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Europe Looking to Send More Bailout Money to Greece

European finance chiefs are moving toward releasing more bailout money for debt-ridden Greece, even as auditors say the country faces an "uncertain" economic outlook.

International debt inspectors reached agreement with Athens Monday on the dismissal of thousands of government workers by the end of 2013 in order to get the next segment of its rescue package. Eurozone finance ministers meeting in Brussels are considering the agreement and deciding how much money to send to Athens in the coming weeks.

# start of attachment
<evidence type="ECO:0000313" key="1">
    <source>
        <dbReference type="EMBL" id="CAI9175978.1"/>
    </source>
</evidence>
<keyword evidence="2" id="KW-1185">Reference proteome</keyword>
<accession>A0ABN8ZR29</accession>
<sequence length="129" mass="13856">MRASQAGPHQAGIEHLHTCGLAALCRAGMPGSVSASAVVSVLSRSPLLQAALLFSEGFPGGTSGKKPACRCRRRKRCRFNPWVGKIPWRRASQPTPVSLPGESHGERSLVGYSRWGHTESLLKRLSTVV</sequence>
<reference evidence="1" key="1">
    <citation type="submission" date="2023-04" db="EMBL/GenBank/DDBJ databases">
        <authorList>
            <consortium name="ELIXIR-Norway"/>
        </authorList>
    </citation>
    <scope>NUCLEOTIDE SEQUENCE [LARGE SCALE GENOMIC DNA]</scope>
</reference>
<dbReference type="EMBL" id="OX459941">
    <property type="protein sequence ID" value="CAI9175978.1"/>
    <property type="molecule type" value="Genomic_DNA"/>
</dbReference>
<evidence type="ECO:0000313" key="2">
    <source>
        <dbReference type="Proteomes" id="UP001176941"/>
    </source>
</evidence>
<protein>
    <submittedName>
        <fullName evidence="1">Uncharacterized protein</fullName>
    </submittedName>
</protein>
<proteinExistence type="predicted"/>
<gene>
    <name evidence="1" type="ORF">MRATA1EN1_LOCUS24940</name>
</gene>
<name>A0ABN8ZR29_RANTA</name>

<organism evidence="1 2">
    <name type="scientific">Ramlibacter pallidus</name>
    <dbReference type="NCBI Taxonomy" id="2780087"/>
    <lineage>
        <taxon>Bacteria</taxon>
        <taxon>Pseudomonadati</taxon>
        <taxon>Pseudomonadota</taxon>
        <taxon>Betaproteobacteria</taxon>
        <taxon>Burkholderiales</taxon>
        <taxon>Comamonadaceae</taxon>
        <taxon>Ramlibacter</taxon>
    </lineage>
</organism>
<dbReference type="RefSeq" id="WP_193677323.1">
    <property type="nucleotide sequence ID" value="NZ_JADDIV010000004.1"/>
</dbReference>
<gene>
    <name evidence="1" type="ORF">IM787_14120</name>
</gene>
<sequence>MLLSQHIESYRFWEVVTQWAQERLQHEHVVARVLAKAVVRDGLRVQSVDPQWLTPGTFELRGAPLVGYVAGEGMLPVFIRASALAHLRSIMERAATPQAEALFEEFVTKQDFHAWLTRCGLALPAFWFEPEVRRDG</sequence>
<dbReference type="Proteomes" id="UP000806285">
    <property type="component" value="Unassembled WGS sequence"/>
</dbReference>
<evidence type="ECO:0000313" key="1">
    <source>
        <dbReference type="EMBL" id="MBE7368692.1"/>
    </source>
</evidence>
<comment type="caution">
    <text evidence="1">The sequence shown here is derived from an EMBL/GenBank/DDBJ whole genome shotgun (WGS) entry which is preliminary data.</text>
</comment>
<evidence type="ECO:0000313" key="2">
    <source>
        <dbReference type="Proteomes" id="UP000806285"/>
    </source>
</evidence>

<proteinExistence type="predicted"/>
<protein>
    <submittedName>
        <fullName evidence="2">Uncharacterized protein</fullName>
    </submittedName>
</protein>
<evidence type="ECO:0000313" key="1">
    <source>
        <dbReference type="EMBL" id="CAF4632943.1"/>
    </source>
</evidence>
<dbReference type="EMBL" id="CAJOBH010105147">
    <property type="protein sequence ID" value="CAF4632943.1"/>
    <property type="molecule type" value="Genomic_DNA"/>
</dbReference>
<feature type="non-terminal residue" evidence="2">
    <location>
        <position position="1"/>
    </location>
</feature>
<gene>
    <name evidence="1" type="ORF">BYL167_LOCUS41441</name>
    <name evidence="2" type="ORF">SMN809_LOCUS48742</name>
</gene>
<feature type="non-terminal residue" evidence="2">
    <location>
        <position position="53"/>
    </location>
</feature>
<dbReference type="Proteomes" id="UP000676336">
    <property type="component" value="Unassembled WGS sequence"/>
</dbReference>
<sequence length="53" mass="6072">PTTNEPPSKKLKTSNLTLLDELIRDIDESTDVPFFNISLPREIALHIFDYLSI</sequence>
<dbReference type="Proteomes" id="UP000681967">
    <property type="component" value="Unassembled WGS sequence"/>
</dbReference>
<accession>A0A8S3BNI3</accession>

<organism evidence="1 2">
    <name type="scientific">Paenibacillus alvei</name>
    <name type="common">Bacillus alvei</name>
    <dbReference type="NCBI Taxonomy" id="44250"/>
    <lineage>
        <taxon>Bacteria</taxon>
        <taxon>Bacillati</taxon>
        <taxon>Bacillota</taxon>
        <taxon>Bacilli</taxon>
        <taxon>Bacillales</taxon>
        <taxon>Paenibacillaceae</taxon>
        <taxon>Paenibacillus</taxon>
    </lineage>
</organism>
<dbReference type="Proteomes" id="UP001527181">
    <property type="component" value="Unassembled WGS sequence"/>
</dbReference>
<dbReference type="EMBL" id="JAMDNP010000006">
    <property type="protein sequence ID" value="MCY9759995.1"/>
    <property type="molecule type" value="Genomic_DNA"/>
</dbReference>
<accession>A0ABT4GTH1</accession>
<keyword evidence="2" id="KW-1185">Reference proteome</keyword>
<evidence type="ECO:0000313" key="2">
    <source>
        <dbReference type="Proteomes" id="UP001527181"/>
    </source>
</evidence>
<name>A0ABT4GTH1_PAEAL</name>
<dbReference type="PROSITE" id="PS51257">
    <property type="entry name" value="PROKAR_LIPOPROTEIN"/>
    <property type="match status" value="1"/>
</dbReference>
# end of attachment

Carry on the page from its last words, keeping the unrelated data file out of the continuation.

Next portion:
The payout could be more than $10 billion. But the total may be split into segments, as some eurozone officials remain wary of the Greek commitment to carrying out painful reforms to boost its weak economy and cut high unemployment.

Greece is in the sixth year of a recession. The debt auditors from the country's international lenders -- Greece's European neighbors, the European Central Bank and the International Monetary Fund -- said Athens is making progress in its reforms. But they said "the outlook remains uncertain."

Several thousand government workers -- many of whom face layoffs in the coming months -- protested in the streets of Athens against the job cutbacks.

One policeman, Iosif Tournas, blamed government officials for the country's turmoil.

"The mistakes of those in power are being paid for by the people underneath them. Greece is not a business, it's our homeland."